Mooney also compared the idea of an All-Ireland league to the ill-fated BeNe League. The latter saw the best women’s sides from Belgium and the Netherlands link up to form one competition. It was founded in 2012, before folding after three seasons.

“Uefa put some resources into that,” said Mooney, who has worked as the organisation’s Head of National Association Business Development in recent years. “We were quite excited by the idea of it, because it was two federations that were looking to build something together.

“But what happened over time was the Dutch teams were too strong and it just didn’t work. Eventually, they pulled apart on it.

But there is no policy I’m aware of that says cross-border leagues are good, bad or ugly. I think the idea is what’s the right thing for football. If the right thing for clubs is that there’s a bigger league with a bigger market potential, that it’s workable under political circumstances and it’s also workable under European positions, which is going to be an issue for clubs. What way does that end up?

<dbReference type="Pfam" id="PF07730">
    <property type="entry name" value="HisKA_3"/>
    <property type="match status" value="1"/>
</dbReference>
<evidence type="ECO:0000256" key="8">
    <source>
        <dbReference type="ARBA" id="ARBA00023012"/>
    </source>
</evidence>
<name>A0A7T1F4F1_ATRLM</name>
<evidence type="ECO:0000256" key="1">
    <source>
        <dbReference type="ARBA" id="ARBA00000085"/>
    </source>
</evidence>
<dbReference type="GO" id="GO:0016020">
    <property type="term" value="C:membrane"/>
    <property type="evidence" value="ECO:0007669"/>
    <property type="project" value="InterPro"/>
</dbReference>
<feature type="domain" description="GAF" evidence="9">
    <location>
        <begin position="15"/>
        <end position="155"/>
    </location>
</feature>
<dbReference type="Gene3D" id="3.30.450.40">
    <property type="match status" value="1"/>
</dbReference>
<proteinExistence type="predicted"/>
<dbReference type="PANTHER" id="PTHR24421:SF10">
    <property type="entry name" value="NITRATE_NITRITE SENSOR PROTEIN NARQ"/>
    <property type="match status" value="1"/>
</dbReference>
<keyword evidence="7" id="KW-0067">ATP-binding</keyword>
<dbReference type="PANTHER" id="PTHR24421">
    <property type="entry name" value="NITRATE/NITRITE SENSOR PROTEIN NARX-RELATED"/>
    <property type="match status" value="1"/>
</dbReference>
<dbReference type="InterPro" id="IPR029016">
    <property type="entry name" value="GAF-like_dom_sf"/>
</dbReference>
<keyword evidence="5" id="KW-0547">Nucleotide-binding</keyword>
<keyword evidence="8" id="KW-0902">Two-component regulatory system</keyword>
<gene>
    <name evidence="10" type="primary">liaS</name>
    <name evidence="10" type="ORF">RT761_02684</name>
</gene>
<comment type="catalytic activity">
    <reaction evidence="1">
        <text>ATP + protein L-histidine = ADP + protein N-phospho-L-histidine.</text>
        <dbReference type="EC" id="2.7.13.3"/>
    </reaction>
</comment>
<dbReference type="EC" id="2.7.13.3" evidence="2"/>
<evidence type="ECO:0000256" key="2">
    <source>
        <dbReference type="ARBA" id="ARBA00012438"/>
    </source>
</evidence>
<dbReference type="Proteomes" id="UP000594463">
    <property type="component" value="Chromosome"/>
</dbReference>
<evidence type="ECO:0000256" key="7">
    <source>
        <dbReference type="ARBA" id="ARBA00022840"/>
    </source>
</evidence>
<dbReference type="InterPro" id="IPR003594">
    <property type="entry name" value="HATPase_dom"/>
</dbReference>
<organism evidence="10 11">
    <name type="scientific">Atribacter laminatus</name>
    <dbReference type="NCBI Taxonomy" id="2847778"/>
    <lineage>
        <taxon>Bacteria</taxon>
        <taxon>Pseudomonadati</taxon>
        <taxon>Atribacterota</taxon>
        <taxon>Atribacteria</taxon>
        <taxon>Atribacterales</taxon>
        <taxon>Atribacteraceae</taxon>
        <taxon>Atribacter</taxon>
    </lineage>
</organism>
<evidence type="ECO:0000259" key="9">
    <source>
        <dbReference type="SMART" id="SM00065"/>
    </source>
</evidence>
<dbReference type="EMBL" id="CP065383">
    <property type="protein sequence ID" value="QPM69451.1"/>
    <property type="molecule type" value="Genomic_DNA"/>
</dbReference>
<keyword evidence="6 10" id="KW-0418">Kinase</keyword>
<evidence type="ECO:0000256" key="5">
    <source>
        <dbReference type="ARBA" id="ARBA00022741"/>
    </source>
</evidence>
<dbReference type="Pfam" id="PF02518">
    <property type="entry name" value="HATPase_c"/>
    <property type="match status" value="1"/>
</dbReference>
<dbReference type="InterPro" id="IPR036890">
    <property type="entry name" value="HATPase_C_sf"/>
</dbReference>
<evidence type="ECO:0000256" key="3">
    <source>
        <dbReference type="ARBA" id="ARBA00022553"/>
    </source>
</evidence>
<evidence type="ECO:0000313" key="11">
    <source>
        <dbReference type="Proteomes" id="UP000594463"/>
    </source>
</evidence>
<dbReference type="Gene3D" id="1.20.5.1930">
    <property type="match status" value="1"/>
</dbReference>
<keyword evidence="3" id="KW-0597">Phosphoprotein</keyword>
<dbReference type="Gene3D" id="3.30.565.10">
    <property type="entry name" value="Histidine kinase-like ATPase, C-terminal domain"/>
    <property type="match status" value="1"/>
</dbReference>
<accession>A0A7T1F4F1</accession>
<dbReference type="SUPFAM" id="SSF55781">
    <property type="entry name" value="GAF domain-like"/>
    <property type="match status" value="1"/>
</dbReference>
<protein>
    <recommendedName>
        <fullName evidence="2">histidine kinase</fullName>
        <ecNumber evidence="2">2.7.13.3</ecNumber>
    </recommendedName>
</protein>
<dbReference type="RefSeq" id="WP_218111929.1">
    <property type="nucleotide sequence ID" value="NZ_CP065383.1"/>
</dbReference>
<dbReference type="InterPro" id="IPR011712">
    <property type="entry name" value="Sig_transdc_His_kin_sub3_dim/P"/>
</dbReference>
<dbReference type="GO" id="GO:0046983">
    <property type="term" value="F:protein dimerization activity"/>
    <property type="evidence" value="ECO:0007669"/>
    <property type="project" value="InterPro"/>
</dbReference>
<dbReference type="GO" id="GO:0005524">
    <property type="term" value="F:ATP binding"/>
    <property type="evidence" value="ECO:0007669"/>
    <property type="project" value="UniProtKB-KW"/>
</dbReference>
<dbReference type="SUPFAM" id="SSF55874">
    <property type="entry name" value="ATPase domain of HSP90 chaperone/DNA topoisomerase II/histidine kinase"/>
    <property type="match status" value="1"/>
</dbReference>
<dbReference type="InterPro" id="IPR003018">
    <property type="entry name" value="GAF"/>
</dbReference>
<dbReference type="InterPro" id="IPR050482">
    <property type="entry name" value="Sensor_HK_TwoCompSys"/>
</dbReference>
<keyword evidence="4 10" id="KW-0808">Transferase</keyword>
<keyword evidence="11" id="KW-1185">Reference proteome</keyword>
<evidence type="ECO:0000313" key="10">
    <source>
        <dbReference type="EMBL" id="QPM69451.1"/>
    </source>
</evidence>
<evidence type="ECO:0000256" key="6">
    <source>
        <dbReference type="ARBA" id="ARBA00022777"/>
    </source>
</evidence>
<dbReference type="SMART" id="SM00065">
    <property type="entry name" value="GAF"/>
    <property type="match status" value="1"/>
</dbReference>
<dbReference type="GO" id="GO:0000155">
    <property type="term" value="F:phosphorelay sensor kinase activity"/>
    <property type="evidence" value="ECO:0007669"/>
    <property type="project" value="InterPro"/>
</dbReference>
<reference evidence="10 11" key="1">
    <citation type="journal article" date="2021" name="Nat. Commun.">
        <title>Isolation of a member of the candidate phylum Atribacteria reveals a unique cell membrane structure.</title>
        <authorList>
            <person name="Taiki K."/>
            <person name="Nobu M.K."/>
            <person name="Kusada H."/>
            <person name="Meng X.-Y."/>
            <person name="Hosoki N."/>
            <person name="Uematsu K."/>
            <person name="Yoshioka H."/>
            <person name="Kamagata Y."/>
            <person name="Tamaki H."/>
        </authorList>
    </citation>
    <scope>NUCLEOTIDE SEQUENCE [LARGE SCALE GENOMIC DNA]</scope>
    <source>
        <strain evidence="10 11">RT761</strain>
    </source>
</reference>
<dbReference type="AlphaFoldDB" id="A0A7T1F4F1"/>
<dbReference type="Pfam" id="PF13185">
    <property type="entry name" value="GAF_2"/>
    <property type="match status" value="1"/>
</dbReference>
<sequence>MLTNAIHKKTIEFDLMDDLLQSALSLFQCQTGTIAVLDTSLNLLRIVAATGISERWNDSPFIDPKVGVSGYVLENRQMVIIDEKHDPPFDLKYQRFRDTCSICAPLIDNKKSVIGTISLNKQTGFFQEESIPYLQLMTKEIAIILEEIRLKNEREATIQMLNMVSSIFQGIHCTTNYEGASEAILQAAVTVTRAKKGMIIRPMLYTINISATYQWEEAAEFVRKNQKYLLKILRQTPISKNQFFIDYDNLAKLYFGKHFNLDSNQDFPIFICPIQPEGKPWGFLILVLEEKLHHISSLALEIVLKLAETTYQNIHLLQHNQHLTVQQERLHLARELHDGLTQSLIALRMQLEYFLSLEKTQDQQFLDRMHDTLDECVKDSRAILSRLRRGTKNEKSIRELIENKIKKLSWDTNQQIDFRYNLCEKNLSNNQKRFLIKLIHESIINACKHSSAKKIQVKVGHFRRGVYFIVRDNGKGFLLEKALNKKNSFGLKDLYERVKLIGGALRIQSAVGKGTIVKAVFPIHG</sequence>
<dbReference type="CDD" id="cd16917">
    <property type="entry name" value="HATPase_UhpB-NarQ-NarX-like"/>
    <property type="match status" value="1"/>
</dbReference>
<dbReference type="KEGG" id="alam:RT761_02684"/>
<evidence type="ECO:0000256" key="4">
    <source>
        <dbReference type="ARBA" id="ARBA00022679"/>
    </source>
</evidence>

“So we still don’t have a mandate yet to go to Uefa and ask them. And it’s not our job to do that yet. When we have a working group set up and running, the second working group is when two external groups come back and present what they’re doing. Maybe before that or maybe then, we may get a mandate to go and talk to the IFA or Uefa.”

Mooney added that he was keen for the working group to start making definitive decisions around September or October time, as the clubs begin to consolidate their plans for the 2020 season.

42% of leagues are outside of their association, but they’re still connected in some way,” added Connolly. “So there are a lot of questions that need to be answered.

“I think we were told if there was an All-Ireland league, the headquarters would be Belfast. But what way would the registration work? What way would the discipline work? We just asked [Lucid] for more information.”

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About the author:

Paul Fennessy  / reports from FAI HQ in Abbotstown